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mosaic tiles

Mosaic tiles are a fantastic way to add character and flair to your bathroom tile design. These mosaics are comprised of smaller tiles arranged in a variety of patterns in 12 inch by 12 inch sheets. The size of the tiles can vary and the entire pattern is held together by a mesh backing.

The unique layout of mosaic tiles produces many grout lines, so grouting is an important step in achieving a clean look. Fortunately, all you need for a successful grout job is clean water, a clean sponge, a steady hand, and plenty of patience. The following will provide you some tips to help you grout your mosaic tiles.

What you’ll need
Bucket
Grout float
Tile sponge
Latex gloves
Squeegee

Step 1 –Mix the Grout
Properly mixing the grout is an important step that is often overlooked. There are two types of grout: sanded and un-sanded. Sanded grout is stronger than un-sanded grout and is recommended for tile floors. Un-sanded grout is commonly used for tile walls. Grout that has too much water is difficult to control and work into the grout lines. Grout with not enough water becomes thick and pasty and dries out quickly, making it difficult to remove. Make sure you don’t mix all of the grout at once, since it will dry out in your bucket. Instead, mix smaller portions based on the size of the area you have to grout. Add the grout mix into a bucket an gradually mix in water until the grout is the consistency of cake batter. You can ether mix the grout by hand or use a special attachment that will fit on most drills.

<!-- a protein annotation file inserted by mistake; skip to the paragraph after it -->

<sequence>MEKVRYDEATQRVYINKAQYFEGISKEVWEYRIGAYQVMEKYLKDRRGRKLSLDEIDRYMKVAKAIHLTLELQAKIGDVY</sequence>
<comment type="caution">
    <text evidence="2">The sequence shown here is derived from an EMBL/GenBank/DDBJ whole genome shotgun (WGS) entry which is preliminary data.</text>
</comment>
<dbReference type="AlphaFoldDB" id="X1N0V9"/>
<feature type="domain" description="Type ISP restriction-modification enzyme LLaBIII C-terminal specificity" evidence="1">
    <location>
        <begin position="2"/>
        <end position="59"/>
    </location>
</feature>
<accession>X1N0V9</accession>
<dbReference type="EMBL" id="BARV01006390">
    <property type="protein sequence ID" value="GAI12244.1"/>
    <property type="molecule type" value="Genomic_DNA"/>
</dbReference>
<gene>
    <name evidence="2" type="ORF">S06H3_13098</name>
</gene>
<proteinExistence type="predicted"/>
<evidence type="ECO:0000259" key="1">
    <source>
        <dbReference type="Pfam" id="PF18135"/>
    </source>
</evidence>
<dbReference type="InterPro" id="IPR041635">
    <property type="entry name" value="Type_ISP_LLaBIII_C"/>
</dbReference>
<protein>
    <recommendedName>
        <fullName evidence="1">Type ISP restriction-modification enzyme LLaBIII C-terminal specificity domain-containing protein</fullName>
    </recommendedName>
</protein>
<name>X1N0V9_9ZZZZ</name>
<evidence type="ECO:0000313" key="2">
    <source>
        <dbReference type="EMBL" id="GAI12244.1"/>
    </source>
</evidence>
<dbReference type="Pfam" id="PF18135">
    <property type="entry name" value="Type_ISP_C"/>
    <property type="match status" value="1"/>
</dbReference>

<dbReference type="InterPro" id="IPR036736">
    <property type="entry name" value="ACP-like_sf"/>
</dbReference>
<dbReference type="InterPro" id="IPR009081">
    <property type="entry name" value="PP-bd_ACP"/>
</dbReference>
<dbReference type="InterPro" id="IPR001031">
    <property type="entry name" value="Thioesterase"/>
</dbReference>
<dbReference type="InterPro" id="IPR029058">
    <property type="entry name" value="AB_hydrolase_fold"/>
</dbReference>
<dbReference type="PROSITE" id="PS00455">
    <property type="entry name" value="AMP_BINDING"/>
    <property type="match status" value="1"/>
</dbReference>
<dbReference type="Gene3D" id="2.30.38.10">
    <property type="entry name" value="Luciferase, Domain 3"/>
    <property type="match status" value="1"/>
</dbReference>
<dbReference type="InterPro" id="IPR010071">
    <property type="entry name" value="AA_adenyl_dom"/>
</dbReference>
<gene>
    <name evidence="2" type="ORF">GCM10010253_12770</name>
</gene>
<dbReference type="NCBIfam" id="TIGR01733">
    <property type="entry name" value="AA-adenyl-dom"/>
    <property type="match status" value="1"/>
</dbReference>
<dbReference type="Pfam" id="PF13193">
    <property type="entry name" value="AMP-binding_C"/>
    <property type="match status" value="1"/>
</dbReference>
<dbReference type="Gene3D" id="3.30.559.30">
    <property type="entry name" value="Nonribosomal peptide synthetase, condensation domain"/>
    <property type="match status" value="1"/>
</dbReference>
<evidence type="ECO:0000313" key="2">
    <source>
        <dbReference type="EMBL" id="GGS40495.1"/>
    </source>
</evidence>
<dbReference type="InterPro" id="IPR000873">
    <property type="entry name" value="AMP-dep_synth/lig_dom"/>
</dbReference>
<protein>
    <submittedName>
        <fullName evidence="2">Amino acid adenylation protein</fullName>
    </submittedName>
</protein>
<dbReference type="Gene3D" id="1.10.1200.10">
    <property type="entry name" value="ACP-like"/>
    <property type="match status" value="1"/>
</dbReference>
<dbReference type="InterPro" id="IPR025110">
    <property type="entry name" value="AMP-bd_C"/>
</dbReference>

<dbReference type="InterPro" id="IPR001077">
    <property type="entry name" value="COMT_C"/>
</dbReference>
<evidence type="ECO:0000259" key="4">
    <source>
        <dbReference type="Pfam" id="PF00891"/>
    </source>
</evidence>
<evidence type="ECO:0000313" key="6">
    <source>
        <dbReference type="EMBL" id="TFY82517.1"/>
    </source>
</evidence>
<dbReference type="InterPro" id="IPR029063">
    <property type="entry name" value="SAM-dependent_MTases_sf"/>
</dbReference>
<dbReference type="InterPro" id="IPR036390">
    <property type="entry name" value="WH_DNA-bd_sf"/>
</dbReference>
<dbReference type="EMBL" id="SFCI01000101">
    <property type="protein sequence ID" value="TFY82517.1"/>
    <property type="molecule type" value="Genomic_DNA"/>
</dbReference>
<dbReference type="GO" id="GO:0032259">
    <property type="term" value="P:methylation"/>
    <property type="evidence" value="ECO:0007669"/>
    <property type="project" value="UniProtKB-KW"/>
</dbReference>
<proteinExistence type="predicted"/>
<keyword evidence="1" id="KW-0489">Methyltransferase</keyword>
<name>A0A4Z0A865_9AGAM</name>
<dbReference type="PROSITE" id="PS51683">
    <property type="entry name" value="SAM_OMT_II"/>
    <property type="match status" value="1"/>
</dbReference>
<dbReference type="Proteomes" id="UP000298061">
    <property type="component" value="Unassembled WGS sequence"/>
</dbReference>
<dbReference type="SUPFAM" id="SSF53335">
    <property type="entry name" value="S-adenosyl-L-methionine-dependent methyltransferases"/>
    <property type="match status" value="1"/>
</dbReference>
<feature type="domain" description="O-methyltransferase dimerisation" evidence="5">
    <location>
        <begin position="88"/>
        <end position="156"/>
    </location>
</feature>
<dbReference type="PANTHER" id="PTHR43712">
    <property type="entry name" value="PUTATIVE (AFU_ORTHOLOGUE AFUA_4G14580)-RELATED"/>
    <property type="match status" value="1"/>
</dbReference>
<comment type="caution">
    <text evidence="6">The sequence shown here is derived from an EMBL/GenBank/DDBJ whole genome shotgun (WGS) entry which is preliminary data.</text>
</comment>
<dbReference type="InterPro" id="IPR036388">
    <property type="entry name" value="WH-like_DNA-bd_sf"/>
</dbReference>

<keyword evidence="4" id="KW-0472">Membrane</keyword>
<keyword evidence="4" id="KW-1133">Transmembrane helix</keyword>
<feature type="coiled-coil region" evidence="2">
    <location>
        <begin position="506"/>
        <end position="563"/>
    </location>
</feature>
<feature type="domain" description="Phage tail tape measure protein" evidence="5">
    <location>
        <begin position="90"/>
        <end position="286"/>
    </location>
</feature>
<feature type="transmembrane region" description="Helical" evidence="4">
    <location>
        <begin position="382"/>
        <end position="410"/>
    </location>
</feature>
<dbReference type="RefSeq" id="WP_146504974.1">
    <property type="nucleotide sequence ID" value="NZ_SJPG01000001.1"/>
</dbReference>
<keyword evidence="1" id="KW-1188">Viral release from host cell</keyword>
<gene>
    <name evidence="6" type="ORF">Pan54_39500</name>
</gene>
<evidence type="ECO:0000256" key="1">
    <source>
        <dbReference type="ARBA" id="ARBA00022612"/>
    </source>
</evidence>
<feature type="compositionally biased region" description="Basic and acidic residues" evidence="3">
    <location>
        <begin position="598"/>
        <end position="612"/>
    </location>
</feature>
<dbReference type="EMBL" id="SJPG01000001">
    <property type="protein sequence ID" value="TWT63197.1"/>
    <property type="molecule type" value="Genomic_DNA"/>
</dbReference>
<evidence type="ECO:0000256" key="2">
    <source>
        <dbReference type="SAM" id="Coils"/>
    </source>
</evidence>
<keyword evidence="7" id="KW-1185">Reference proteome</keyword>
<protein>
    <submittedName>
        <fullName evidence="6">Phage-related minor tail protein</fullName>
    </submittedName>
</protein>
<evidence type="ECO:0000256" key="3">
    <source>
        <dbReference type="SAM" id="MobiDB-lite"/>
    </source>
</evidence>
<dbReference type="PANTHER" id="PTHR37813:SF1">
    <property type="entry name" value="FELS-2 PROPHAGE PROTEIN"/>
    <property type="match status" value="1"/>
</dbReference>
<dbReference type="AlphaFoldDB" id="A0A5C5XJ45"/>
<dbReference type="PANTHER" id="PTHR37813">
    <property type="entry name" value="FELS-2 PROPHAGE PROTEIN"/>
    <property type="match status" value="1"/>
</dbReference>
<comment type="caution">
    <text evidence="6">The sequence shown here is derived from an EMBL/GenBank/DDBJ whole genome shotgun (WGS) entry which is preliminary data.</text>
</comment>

Step 2 – Lay the Grout
Installing the grout for mosaic tiles requires a little more care and attention than grouting traditional tile. The layout of these tiles means there are numerous grout lines to fill, so spreading the grout evenly across the entire surface is important. Scoop out a portion of the grout using the rubber float. If the grout was properly mixed, it should hold to the wall. Next, turn the float on a 45° angle and use the edge to spread the grout over the tile. The grout can be worked into the lines using the edge of the float. When you’re finished, all that should be left on the wall is a thin file of grout residue. Let the grout sit for about 15 minutes before you begin wiping it down.

Step 3 –Wipe-Down the Tile
Wiping down the mosaic tile will require a bucket of clean water, a tile sponge, a squeegee, and some latex gloves. Fill the bucket with clean water and dip the sponge into the water, taking care to wring out the excess water. The sponge should be damp, not sopping wet. Carefully wipe down each of the lines making sure they’re even. Switch the side of the sponge after the first wipe and rinse the entire sponge after the second wipe. It’s important to remember to constantly clean the sponge and water to achieve the best results. After you’ve cleaned the grout lines and removed the excess grout, give the wall a once over to remove grout film.

 

Source: www.DoItYourself.com